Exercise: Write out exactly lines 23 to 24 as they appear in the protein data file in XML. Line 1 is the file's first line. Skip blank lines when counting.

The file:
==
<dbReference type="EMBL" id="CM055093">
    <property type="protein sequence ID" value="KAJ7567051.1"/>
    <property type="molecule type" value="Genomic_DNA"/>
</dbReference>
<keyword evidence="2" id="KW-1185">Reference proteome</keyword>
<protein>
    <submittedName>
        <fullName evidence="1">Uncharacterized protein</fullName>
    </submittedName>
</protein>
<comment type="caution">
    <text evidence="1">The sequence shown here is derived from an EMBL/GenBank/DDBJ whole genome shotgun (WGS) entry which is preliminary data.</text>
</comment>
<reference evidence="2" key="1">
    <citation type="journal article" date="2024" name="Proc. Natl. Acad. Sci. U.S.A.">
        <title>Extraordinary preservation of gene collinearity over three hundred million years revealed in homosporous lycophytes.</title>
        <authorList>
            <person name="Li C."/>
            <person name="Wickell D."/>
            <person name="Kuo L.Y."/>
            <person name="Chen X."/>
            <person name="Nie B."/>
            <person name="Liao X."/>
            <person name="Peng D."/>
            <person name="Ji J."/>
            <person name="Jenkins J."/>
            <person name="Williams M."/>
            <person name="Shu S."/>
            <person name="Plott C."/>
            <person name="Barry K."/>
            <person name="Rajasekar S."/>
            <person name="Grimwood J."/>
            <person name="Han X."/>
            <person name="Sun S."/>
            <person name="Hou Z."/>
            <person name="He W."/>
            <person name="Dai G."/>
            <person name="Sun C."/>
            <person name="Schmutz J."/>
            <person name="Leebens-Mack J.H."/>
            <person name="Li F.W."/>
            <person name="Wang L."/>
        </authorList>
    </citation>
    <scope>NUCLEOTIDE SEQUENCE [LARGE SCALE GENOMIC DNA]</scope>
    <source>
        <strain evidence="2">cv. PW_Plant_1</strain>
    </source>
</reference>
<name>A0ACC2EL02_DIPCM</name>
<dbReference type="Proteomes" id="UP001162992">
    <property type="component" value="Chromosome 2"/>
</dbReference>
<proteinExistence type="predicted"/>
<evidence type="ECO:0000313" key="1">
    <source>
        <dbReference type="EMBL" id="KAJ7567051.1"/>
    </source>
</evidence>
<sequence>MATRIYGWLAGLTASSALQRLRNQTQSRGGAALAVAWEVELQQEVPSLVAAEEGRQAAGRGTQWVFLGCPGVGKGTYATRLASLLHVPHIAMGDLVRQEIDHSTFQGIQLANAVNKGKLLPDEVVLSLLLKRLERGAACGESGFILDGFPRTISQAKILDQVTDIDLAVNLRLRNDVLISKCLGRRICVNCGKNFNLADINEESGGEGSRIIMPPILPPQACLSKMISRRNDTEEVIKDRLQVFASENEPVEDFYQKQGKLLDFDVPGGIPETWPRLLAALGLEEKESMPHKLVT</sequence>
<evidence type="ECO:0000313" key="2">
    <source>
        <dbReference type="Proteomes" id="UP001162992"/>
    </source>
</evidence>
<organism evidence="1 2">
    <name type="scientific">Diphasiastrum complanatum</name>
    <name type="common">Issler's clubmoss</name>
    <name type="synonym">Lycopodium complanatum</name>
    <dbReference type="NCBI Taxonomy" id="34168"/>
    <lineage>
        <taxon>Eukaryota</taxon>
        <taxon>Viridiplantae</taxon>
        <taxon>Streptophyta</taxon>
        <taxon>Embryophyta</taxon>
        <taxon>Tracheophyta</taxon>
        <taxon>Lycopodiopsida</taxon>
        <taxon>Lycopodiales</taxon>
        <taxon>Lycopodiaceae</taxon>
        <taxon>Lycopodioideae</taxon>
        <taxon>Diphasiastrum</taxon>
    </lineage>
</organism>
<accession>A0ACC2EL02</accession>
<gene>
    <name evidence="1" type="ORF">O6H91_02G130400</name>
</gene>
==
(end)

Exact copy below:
            <person name="Liao X."/>
            <person name="Peng D."/>